T.I. :: King
Author: Steve 'Flash' Juon
Clifford 'T.I.' Harris is all about his hustle. The title of his 2001 debut album
"I'm Serious" probably should have been a tip-off but it was slept on by a lot of
rap critics, including yours truly. Since then he has consistantly stepped his game
up, coming with better beats and tighter rhymes each time around, from "Trap Muzik" to Urban Legend." In the process a rivalry grew between himself and other Atlanta
area artists like Ludacris. Some said it was all hype like Jay-Z and Nas, others said
it was realer than Tupac and Biggie, but whether or not it was all exaggerated T.I.
certainly wasn't hurt by the publicity. His profile has in fact risen so far over
the last two years that he is now co-starring in the major motion picture "ATL" that's
named after his hometown along with OutKast member Antwan 'Big Boi' Patton. Not so
coincidentally his new album "King" is hitting records stores about the same time the
film hits movie theatres nationwide. That's serious hustle alright - each one raises
the profile of the other and both make him more money - you can't front on that! The
Just Blaze produced opening track really says it all - "King Back":
"I welcome you and get acquainted with the youngest in charge
Respected from East to West like he was runnin the mob
Dictatin, ain't takin orders from no one but God
I know you niggaz is broke cause I know what you charge
You niggaz wishin for a Phantom, there's one in my garage
It's black as legary, right next to the platinum Ferrari
You niggaz ain't gettin money off of rappin I'm sorry
Fuck around and went and spent 60 large on a Harley
Cause where he stay 10,012 feet not hardly
Now you see that we ain't able to compete, now are we?"
Success breeds ego, and given T.I.'s success he's certainly feeling like a "King" on
the throne these days. His new album has already smashed the airwaves with the third
track on this album "What You Know." Long time collaborator DJ Toomp, the architect
of previous big T.I. hits like "24's" and "You Don't Know Me" did it again on this track.
A slow pulsing bass synth grumbles melodically in the background, punctuated by strong
drums and claps, while samples of T.I. shouting "ge-ge-geyeah" and "HEY NIGGA WHAT" are
strategically thrown into the mix. The catchy musical chorus and T.I.'s refrain "what you
know about that/hey I know all about that" tie it all together beautifully. T.I.'s
style is as much about what he says as how he says it, as his vocals reflect the relaxed
confidence of a man who already runs the rap game, like the South's own answer to Jay-Z.
"What you talking shit fo' and gotta run and get folk
How you were yellin I thought you'd pull out a gun and hit fo'
But youse a scary dude, believed by very few
Just keep it very cool, or we will bury you
See all that attitude's, unnecessary dude
Cause you never carry tools, not even square, he cube
You got these people fooled, who see you on the tube
Whatever; try the crew, they'll see you on the news"
Typically a T.I. album features fellow Southern artists who are either popular at
the time of his new release or legends of the scene for years. This album has both.
U.G.K. appear on the Mannie Fresh laced "Front Back," B.G. and Young Jeezy float
over the light flutes and bass Nick Fury provides on "I'm Straight," and Khao Cates
gives a simple but effective energy to "Undertaker" featuring Young Buck and Young Dro.
Some of the collaborations though will surprise long-time T.I. fans. Jamie Foxx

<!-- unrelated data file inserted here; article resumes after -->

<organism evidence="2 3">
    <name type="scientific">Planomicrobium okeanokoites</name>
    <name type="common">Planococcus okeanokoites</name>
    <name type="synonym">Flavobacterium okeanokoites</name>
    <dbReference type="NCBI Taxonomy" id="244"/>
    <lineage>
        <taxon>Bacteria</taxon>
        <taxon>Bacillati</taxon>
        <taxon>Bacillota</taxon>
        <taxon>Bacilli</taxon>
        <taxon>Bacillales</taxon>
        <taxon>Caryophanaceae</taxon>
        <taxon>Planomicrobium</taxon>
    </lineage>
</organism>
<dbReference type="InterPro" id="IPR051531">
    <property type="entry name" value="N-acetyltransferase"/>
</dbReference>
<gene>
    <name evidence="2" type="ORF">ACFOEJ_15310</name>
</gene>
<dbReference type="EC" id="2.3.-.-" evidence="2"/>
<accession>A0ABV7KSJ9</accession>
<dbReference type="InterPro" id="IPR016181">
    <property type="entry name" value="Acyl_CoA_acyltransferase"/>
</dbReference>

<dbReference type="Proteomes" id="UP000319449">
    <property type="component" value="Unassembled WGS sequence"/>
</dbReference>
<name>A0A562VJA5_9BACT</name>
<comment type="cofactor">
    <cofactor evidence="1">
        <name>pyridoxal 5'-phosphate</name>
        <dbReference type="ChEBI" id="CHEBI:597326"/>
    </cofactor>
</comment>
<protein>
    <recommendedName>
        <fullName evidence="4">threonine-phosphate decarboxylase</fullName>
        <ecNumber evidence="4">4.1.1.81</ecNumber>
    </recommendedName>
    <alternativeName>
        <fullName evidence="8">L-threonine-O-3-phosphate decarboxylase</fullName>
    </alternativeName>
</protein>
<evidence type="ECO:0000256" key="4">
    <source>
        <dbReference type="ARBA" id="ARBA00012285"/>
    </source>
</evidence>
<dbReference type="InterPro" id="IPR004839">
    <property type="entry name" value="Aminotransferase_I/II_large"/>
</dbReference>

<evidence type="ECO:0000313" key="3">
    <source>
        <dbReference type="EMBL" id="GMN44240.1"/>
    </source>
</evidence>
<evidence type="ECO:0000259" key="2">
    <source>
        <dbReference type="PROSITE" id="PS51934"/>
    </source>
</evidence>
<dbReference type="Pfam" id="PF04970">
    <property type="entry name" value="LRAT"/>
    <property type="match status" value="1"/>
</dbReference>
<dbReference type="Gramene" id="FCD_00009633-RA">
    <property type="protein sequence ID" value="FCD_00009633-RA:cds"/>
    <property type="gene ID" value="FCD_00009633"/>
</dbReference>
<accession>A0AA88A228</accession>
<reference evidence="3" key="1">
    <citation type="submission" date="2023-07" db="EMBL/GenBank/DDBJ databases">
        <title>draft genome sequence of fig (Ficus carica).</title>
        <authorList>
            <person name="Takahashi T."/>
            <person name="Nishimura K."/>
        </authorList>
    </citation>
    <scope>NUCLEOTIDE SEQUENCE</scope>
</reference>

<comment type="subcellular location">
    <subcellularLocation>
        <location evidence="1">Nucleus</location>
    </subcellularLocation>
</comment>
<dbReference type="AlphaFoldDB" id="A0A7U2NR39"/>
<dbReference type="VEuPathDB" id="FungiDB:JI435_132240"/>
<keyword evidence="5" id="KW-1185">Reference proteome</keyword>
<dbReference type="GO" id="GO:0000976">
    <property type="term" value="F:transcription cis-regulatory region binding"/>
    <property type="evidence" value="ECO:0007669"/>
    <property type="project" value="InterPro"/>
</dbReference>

croons on the smooth Keith Mack piano notes of "Live in the Sky," while both Common
and Pharrell appear on the Neptunes produced "Goodlife." Such guest appearances
could steal the spotlight from T.I. but even on the latter track he holds it down
and hits with a more enthusiastic delivery and better verse than Com does:
"I was born into poverty raised I the sewerage
Streets always would be a part of me, it made me the truest
And even when my days were the bluest
I never ran from adversity, instead I ran to it
Fear ain't in the heart of me I learned just do it
You get courage in your fears right after you go through it
Now I come through in a Coupe on 22's
That ain't bad for a nigga who ain't even finish school
Don't get me wrong I never been a fool
I just put off graduating for a pair of tennis shoes"
There's plenty to be happy about on T.I.'s "King." From the thumping energy of
the Just Blaze beats and fiery rap rhetorhic of "I'm Talkin' to You" to the smoothed
soulful Khao Cates beats on the "miss you girl" narrative of "Hello," Atlanta's
self-proclaimed king wears many different crowns and they all seem to fit him well.
He's a player when macking, a gentleman when balling, a gangster when riding and
a thoughtful observer of the streets all at once. T.I. isn't necessarily a poet
laureate who will go down as the all-time great rhyme writer of hip-hop but he knows
his role and doesn't overreach and try to compete on that kind of level. It's for
that very reason songs such as "Ride Wit Me" are so likeable and effective:
"See me ridin through Atlanta in a Phantom wit the double do'
Make these bitches wonder what he be in so much trouble for
I'm touchin folk, anytime they try and Grand Hustle folk
Then bustin folk, what the fuck they argue plus they cussin fo'?
You lucky hoe, a couple of years ago I'da probably cut your throat
But fuck it though, what I'm spendin somethin on a nothin fo'"
Well said. T.I. doesn't need to worry any more, he's got the
life and he's enjoying living it. Don't hate, celebrate. Roll with the "King"
as it has it his way and you'll find he has it your way too. First print runs
come with a bonus DVD, so if you cop one early it'll be money well spent.
Music Vibes: 8.5 of 10
Lyric Vibes: 8 of 10
TOTAL Vibes: 8.5 of 10
Originally posted: April 4, 2006